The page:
FOX19 Investigates: How to detect a scam

FOX19 Investigates: How to detect a scam

CINCINNATI, OH (FOX19) - A few weeks ago, a FOX19 National Sales Manager called a crook's bluff.

"I checked the voicemail and it gave me an 888 number. It said that I was delinquent on a credit card payment," said Amy Goetz.

Goetz says she pays everything on time so she thought it was odd. Someone once stole her credit card information so she decided to do some homework before calling back. When she finally called back, she grew more suspicious.

"It was bounced around from, you know, please hold while we contact that number bounced around. Five minutes! This isn't how a credit bureau would act. They would pick it up. Especially if they were calling to collect debt from you," she said.

Experts say she's right. Goetz did not give her information and never heard from the company again. Experts say that's one of the recent methods crooks are using to try to get you to give up your personal information including your address, checking account and even credit card numbers.

"Awareness is how to prevent victims and awareness is how to fight scams," said Commissioner Greg Hartmann. It's why he created a coalition to stop fraud, scams and abuse several years ago.

"I used to be a prosecutor and we prosecute the bad guys once they victimize people, but the best defense is having people educated as to what's going on out there," he said.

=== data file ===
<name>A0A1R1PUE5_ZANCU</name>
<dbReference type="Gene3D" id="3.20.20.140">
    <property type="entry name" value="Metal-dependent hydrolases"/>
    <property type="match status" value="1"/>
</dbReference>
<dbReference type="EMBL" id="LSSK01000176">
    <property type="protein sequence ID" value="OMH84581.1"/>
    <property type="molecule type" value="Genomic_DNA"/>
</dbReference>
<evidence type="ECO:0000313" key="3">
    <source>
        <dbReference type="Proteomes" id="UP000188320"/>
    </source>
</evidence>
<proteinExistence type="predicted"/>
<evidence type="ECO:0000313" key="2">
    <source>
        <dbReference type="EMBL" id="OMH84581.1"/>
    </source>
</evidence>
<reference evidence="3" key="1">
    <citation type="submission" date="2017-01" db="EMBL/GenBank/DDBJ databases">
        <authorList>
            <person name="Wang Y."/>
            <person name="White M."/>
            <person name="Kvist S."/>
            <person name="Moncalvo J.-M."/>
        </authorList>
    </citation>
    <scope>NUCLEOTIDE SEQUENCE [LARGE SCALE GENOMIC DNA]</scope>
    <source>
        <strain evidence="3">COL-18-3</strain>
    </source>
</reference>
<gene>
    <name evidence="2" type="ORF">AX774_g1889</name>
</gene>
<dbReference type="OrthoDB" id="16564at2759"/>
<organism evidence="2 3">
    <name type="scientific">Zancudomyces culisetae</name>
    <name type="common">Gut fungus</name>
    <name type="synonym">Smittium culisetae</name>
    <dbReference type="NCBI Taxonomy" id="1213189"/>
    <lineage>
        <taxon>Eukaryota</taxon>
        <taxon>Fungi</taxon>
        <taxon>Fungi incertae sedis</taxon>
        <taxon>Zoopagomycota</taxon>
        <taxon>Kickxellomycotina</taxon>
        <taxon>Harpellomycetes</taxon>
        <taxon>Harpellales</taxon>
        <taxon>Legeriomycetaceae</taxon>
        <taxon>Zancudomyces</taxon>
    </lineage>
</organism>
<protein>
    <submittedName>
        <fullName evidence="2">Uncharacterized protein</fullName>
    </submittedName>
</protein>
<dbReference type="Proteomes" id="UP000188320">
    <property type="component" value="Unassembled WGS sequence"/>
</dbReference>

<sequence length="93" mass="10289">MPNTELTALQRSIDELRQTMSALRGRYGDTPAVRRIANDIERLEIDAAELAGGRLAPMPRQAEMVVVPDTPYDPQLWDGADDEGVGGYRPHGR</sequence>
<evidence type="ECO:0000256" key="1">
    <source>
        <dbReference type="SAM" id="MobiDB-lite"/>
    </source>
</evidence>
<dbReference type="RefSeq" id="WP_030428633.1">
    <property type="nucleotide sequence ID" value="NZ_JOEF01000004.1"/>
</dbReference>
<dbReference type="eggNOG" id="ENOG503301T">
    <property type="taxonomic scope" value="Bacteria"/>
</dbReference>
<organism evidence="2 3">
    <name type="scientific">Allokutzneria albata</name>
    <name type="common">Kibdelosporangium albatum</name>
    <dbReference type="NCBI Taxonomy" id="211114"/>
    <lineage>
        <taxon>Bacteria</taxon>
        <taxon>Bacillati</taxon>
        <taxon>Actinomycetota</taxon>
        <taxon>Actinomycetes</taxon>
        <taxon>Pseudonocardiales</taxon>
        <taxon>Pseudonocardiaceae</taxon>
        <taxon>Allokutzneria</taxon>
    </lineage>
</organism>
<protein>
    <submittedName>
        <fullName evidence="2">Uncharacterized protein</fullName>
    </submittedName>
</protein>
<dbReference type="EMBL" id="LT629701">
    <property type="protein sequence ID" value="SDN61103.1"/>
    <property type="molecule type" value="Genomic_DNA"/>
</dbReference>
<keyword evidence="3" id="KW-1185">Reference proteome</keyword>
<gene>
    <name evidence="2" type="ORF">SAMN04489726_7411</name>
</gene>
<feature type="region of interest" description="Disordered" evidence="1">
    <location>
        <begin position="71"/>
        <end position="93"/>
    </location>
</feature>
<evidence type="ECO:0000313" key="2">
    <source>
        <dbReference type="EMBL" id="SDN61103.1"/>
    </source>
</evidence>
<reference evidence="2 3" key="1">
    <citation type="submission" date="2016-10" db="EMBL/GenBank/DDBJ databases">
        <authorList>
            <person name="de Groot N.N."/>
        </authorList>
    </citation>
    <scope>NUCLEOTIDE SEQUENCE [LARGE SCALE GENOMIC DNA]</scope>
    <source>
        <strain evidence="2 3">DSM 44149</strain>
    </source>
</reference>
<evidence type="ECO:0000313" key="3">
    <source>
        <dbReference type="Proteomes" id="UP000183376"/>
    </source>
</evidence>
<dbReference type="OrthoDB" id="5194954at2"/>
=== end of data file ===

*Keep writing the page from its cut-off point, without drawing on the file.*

Sorin Mihailovici says he also found out the hard way. His best friend became a victim of the Nigerian scam in 2008 losing $30,000.

He made a short film about the scam and then took 10 months to research others, compiling the information in a website and an app dubbing both the Scam Detector.

"We went to online complaint boards, police website, news articles and we gathered all the scams," he said. "We wrote them in a way it's easy for everybody from grandparents to kids can understand and get them to educate themselves about how the scams work."

The app educates consumers about 500 plus scams out there. They're divided into five categories including auto, face-to-face, Internet, telephone and travel. It's been downloaded in 104 countries and boasts a membership of 2,000,000 users.

The Better Business Bureau is currently an official partner. Partnerships with the National Sheriff's Association and National Crime Prevention Council are in the works. Commissioner Hartmann says everyone should take note.

"The most vulnerable are still the most victimized, the elderly, the handicapped. Those are the crimes that make you the most upset, but criminals target the weak. But they also target people who think they know better," said Hartmann.

If you want more information on the app, you can visit the Scam Detector website.

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